"Hey MK, you're a coach! What do you think about participation ribbons? They are terrible for kids, amirite??"
I hate this question. It makes my blood boil. It highlights the different standards we use for our own behavior, i.e, "what our kids see us do", and what we expect them to do. I managed to respond to this question yesterday without cursing (YAY PROGRESS!) and wanted to use that question to shape my final training email to you this cycle.
It's not unusual for parents to want their kids to try all kinds of random things as they learn about the world and understand their own talents. For many kids, this means joining a sports team for at least a season. The big lesson here tends to be, "watching baseball is fun, but playing baseball is WORK." The other lesson we want them to learn is that joining a team is tantamount to making a commitment, and we ride commitments out no matter what. At the end of the season, I have no problem whatsoever to giving everyone a participation ribbon. That ribbon says, "you tried. You rode it out. You persevered. You showed up every week to sit on the bench, you took the criticism in every practice, and you didn't quit even though you hated it and your performance was lackluster, you rode out your commitment and for that, the whole team acknowledges your hard work by thanking you for being a part of it." Yet parents seem to think that only the good players should be acknowledged, that being part of the team is enough and a participation ribbon isn't earned because participation is its own reward and by the way it's not ABOUT the ribbons or the trophies. It's about practice, discipline, and being part of a team.
I wonder how many of those parents who rant and rave about those horrid participation ribbons on their kids' bedroom walls while proudly showing off the 'race bling' they've accumulated over the years, running races they haven't once trained for. I wonder what they would say if I took each one away, saying, "you didn't earn this one...or this one...or this one." I wonder how many times they signed up for a 10k instead of a 5k because the 5k finishers don't get a medal. By the way, races are not about the medal. It's about practice, discipline, and for many it's about being part of a training team. Participation is its own reward.
A statistic widely shared amongst run coaches is that for any given race regardless of distance, 80% of the participants will have only done 20% of the training. They show up on race day, convinced that they can 'wing' 13.1 because hey, it's 'only' a half. They run a solid 5k then walk 10 miles, take their shirt and their medal and talk about their hard work. That's like playing in the big game without once showing up to practice. Great players practice. All will tell you they are great precisely because they practice- 'natural talent' doesn't mean you can skip practices. I've yet to meet a person who had natural talent enough to wing a marathon without getting hurt (you may meet Navy Seals who don't train for a specific event and do well, but COME ON their job requires them to be ready to run 4 hour clips at the drop of a hat). Kara Goucher doesn't skip training runs, she knows it doesn't work that way.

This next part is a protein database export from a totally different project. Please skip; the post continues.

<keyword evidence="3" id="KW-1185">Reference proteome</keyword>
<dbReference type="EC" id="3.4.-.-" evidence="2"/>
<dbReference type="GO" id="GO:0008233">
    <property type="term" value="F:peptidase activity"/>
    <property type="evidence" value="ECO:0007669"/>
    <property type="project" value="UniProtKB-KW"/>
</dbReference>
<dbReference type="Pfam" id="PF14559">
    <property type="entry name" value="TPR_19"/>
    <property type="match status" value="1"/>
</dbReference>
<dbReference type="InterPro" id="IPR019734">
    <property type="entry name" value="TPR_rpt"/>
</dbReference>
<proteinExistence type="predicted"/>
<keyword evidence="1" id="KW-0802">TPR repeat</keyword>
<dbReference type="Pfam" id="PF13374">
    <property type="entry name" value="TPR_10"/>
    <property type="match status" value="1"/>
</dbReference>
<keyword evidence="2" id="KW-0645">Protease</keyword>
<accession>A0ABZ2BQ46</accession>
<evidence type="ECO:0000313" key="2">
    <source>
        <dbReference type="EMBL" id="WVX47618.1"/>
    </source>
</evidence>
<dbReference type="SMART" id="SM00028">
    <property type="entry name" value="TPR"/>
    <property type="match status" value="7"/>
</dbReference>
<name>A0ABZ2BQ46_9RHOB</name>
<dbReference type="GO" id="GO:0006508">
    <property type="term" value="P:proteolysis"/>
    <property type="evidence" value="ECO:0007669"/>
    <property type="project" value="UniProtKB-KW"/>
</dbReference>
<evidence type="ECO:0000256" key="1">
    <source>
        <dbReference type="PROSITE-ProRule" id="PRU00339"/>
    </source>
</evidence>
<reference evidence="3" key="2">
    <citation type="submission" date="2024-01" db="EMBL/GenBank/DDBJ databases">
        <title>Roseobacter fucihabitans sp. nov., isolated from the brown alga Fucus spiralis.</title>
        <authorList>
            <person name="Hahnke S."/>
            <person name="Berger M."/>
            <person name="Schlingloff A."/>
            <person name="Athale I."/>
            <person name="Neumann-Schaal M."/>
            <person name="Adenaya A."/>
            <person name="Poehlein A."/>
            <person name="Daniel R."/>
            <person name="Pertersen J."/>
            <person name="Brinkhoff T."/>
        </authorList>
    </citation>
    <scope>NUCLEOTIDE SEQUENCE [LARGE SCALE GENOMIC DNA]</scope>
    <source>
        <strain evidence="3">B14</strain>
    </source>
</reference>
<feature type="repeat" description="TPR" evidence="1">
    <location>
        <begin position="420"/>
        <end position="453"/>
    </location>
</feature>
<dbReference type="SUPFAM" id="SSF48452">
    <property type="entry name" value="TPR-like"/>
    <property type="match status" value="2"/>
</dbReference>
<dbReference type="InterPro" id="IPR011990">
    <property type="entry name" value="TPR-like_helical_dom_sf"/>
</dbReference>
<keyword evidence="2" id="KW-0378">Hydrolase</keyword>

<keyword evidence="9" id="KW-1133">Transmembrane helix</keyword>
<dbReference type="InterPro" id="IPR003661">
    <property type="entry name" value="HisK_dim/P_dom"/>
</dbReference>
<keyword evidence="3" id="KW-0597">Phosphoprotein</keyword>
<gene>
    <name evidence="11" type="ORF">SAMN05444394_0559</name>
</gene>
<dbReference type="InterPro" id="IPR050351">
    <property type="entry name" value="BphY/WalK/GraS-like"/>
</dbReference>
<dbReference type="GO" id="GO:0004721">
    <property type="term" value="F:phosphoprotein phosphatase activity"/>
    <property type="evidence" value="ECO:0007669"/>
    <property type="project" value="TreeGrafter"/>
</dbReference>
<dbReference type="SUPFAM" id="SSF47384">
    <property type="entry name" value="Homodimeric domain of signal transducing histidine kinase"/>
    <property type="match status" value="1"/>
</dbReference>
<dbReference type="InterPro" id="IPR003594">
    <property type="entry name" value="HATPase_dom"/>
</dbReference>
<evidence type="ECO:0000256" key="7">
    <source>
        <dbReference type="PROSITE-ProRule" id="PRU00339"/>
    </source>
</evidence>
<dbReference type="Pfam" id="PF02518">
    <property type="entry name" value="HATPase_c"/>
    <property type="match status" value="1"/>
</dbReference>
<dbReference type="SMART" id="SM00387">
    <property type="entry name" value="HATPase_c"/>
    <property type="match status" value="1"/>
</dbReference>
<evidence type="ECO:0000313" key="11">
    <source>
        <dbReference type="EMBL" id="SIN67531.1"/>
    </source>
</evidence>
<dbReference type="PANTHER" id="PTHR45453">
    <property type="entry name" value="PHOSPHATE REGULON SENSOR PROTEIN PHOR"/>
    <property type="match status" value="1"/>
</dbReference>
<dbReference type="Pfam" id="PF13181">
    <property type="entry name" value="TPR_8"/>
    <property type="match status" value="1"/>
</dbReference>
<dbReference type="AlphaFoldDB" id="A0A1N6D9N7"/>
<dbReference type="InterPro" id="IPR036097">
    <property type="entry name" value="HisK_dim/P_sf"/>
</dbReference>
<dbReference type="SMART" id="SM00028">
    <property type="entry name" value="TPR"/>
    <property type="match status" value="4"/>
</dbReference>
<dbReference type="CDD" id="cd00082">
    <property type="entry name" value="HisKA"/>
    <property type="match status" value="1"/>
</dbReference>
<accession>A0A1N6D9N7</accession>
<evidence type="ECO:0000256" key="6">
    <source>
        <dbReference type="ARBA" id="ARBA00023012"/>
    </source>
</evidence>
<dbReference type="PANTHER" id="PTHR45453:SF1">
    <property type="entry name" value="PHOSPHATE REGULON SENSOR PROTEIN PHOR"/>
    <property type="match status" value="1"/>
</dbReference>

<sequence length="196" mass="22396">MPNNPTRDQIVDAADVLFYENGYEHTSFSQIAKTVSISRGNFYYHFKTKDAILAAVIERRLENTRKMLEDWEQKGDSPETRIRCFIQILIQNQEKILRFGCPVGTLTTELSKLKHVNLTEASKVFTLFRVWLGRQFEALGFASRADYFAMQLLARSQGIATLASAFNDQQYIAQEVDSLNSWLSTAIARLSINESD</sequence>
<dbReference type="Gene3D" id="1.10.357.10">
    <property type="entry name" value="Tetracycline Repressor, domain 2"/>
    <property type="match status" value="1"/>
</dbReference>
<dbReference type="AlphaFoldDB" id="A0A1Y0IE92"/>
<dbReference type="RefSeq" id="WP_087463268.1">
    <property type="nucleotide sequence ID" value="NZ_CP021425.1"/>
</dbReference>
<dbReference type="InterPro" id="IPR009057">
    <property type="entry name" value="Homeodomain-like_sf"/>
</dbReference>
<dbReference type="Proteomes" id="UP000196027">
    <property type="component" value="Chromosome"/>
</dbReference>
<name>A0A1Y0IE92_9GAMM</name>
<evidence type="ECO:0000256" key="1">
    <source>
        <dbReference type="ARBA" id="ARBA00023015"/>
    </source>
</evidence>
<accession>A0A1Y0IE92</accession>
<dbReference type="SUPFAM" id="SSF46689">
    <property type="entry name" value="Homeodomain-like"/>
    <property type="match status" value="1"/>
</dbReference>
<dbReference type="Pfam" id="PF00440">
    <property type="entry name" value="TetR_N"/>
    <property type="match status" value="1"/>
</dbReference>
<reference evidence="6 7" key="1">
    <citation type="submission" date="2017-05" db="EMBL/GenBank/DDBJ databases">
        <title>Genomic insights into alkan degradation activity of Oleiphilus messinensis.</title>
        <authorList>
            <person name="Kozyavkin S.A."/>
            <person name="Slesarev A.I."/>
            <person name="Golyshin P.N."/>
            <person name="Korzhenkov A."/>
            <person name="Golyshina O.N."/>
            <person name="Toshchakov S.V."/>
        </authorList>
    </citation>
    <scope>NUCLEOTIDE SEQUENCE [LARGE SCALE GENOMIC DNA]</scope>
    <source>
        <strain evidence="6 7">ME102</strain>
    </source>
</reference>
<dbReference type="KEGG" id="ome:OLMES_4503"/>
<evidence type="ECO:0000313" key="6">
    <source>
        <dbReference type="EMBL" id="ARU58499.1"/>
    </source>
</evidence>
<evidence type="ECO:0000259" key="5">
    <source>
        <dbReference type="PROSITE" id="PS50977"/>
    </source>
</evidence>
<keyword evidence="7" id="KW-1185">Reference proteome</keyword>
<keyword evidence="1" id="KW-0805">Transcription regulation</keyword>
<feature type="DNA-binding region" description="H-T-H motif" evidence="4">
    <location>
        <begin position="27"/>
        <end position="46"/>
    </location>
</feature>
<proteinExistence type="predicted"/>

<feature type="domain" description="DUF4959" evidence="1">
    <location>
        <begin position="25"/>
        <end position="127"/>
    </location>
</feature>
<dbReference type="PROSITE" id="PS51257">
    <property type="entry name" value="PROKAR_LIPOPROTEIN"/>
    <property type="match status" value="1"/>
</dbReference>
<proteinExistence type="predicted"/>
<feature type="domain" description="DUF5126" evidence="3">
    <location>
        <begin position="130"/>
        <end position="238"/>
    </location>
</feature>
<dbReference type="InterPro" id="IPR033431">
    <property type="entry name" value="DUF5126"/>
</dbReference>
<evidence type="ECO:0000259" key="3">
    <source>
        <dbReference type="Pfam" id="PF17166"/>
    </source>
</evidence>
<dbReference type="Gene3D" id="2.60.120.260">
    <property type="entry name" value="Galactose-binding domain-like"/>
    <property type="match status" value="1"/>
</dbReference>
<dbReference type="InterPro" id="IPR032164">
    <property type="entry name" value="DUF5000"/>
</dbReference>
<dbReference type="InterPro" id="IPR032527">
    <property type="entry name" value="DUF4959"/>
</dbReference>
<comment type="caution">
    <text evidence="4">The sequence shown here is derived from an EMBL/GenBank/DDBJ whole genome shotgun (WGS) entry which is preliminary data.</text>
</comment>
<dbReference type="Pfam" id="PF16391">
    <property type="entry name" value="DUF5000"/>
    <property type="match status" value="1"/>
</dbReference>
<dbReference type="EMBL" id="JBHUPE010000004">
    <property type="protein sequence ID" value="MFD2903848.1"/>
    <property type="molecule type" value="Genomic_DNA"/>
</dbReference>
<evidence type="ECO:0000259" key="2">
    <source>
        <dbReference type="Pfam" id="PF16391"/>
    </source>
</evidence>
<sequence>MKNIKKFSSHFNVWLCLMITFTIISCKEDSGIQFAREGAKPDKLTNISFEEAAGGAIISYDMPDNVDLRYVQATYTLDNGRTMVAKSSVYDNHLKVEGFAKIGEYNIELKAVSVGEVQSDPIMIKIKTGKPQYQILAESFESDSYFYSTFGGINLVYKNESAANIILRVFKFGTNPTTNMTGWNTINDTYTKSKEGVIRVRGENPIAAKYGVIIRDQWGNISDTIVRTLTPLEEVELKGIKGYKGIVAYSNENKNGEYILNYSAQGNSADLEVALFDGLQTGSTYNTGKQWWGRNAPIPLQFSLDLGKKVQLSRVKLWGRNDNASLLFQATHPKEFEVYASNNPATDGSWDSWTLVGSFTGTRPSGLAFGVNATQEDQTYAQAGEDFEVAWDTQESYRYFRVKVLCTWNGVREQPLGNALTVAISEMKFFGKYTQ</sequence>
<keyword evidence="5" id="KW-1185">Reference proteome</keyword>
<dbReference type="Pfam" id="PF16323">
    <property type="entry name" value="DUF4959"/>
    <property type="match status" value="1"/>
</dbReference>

That said, most of us aren't professional athletes with serious money riding on our performance. We have families. We have jobs. Life often gets in the way and stays there, threatening the commitments we make. Exactly two people really truly deeply care about your race: you and your coach. I LOVE this job because you guys inspire me every single week. You are ANIMALS. Some of you have trained around injuries (Gino, John, Stacy, Janelle, Abhi), crazy travel for work (Jayne, Meghan C., Renee, Reid B), and sometimes life just grabs you by the face and WON"T LET GO (Edda- I LOVE YOU EDDA!!!!!!!!!!). Yet you stuck it out. We are at the end of the season. Just one practice session left, then it's time to go reap the rewards. You have earned that medal, I expect you to LOVE IT.
I treat my race medals the way I treat the participation ribbon the baseball team gave me 25 years ago when this socially awkward and shy overweight 6th grader decided to see if there was an athlete hiding inside her - with absolute, sheer, unabashed pride. I earned that ribbon. More humility and discipline and 'sucking it up' went into that baseball season in 1990 than any marathon I've ever run. It hangs on my bedroom wall here, next to my race medal rack, to remind me that a commitment is work and how good it feels to practice with discipline and be part of a team, even if you are the weakest link on that team (rest assured, I WAS). It was never about the ribbon, but the ribbon is a fantastic reminder of a fantastic life lesson. I love it because I earned it. I hope you've learned something these past 16 weeks with me, too.
I am so very, very proud of each and every one of you and can't wait to hug you once you cross the finish line and join us in the Life Time tent!
PS Deets on the summer Fitness Protection session will be coming soon. Please be patient and focus on Colfax! In the meantime, if you are sure you wanna see me in the fall, sign up here! Share with your friends!